Is it that your contracts state that your customers have to sign off on design?
Could it be that other interested parties have to verify a design?
It’s about what other interfaces that you plan and measure, and all along this, you have to think about risks.
As part of the inputs for your design, you have to think about functional and performance requirements.
If it's a fairly straightforward product the functional performance requirements could be very simple. If it's a very detailed design of a piece of kit, or an installation of a piece of kit to do a particular function, you've got to think about how do we demonstrate those functional and performance requirements at an input stage.
And what we have to think about is information from previous design activities, lessons learned from previous designs are we ensuring that we bring them forward.
You started doing regulated appliance codes of practice, and at this stage, you’ve got to think about the inputs of the consequences of failure. If that design does not meet the requirements, how do you control it, so that it doesn't go any farther? When you see this failure occur, how you control and step back?
The controls you have to have in place are around if problems arise during the development of a process, you've taken a design, you've got controls in place, you want to manage that before you're committing to further develop work or setting priorities. Often there are not controls that are put in place associated to this, but regularly, when there's a design that's very specific to a customer, you may have to put a test run in place, or you may go so far, and then there’s a requirement for it to be inspected.
We take for example, a design associated to construction, putting an extension on your house, it may be at certain stages, there are controls along the way of that activity happening. It may be someone from the local authority planning or building control may come to your home and do an inspection and a verification before you can commence any further.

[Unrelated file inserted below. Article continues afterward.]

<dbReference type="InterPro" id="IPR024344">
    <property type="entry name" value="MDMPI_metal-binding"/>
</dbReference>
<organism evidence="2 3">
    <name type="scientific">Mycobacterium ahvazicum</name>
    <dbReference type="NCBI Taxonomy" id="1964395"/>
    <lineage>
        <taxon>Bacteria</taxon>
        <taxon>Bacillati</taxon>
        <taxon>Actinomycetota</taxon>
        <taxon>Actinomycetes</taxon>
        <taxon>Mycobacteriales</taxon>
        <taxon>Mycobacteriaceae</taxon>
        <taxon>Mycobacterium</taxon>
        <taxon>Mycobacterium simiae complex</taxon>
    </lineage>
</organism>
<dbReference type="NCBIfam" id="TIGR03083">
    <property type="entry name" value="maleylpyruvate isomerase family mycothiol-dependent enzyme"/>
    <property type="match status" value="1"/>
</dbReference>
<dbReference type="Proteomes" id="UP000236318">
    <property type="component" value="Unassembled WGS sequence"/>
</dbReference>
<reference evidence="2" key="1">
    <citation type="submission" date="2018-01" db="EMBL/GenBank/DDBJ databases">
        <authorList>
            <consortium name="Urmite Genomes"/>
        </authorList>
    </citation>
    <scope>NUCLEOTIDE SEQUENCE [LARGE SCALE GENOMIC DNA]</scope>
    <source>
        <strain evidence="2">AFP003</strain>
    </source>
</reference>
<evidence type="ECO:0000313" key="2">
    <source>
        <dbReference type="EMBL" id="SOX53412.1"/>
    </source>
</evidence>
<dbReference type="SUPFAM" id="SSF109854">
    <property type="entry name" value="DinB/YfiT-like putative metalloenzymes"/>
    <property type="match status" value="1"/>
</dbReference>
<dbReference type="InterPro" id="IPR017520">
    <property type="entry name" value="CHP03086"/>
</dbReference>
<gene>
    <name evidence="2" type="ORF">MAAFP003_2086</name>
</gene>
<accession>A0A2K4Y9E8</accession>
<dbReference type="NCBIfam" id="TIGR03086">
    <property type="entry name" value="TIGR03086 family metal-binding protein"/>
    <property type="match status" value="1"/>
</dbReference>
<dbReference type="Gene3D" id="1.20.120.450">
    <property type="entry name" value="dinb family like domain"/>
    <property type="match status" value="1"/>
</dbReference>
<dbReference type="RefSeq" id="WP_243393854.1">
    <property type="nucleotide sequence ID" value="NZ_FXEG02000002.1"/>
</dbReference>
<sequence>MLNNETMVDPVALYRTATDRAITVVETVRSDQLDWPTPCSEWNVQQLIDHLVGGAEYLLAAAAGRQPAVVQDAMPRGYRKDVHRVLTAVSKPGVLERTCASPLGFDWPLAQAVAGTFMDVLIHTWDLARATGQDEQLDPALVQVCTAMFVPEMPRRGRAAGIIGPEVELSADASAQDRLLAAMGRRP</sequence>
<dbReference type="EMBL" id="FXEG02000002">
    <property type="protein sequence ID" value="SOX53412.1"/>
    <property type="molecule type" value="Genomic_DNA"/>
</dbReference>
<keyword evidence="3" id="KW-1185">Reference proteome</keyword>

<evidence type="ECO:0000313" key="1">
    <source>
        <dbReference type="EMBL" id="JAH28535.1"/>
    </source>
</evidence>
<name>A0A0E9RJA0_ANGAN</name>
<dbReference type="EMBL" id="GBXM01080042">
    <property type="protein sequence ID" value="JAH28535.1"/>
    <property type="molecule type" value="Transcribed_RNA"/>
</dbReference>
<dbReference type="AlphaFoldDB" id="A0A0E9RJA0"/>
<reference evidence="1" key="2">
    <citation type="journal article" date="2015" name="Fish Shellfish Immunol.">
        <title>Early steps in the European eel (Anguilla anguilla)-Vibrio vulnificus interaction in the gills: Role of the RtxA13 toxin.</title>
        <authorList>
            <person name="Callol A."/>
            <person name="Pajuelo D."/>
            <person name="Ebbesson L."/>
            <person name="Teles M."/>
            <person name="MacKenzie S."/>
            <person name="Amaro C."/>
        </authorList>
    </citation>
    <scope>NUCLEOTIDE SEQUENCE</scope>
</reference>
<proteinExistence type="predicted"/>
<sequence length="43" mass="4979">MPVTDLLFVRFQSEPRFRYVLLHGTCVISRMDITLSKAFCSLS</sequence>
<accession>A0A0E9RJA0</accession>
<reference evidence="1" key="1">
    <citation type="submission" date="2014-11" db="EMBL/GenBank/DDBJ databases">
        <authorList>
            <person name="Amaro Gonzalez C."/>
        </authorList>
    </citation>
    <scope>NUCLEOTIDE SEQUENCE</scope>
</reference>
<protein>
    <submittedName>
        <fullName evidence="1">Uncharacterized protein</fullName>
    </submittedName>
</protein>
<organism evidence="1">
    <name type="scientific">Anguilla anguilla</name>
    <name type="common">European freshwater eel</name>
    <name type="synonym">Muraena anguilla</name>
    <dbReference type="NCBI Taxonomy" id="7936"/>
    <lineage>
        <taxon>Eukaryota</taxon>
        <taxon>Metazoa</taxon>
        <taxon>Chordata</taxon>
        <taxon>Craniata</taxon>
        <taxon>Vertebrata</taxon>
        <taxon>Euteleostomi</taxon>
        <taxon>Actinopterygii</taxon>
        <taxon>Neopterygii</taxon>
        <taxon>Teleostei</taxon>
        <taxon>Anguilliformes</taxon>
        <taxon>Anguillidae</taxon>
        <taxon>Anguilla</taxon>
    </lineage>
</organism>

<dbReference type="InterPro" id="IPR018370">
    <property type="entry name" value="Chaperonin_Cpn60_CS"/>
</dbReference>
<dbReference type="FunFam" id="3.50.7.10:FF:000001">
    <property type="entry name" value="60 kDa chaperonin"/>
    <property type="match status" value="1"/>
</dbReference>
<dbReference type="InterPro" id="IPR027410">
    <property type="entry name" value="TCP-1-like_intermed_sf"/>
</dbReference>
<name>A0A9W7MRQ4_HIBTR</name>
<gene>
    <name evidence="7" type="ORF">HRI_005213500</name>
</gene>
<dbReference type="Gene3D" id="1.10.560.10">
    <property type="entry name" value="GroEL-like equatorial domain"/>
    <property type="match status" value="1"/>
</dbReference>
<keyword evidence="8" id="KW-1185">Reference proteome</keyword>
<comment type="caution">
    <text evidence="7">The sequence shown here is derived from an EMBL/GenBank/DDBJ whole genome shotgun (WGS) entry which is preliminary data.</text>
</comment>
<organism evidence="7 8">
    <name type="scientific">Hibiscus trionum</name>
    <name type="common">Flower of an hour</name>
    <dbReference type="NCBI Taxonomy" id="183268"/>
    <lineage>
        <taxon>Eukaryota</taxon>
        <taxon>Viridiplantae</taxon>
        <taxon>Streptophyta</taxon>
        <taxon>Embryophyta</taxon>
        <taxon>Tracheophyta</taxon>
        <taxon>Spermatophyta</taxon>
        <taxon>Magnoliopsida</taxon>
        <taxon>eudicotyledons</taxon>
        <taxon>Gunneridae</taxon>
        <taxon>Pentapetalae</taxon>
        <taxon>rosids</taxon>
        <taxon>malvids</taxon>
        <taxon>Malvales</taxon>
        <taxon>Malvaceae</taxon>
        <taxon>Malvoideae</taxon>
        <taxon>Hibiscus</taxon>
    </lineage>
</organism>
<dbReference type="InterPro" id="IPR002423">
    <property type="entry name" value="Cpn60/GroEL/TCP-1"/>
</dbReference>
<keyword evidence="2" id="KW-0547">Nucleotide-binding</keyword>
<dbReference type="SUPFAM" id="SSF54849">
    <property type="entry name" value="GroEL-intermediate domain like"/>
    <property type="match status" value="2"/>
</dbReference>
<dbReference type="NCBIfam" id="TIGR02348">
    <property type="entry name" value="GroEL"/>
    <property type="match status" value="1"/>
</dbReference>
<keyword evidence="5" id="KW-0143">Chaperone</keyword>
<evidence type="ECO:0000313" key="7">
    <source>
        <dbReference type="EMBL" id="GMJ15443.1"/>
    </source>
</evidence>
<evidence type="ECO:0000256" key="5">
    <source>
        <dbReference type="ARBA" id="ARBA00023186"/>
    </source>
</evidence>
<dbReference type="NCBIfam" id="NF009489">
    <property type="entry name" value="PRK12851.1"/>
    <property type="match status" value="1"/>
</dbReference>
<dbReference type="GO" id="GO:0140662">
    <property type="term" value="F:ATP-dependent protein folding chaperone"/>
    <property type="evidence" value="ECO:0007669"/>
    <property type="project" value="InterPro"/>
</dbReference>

These are things I'm thinking about, but they're going to be specific to your business, so you want to think about what methods you can audit against to see that, if there's been issues associated to design and development, how can we plan out internal audit around capturing lessons learned and improvements from that?
The output, of course, is relative to the input and the controls.
Did we meet the requirements of what we expected to achieve?
Do we have adequate and subsequent processes for the provisions?
Do we have to make adjustments and changes?
Is an additional monitoring and measurement that we have to do to meet the acceptance criteria?
Are they fit for the intended purpose?
Are they safe and proper for use?
These are all going to be based on the input elements of came in.
If there has been significant requirements around control associated to safety or anything like that, we have to be able to look at that input and show that we can demonstrate, on the output we have the controls in place.
Design and development changes.
When a change occurs in a design, we have to look at how that moves from an initial change request into an item that gets moved into full production or full-service provision.
· It could be that your organisation is simply changing how they deliver their services.
· It could be their changing the method and how those services are designed.
· It could be a significant design changes and a manufacturing process.
Often these design changes will be developed and reviewed and maybe signed off upon.
But what's the method on how you move them from that stage into full production?
What about if there are any outstanding actions that's required?
When something is signed off, how do you ensure that any additional actions coming out of that have been completed and managed effectively?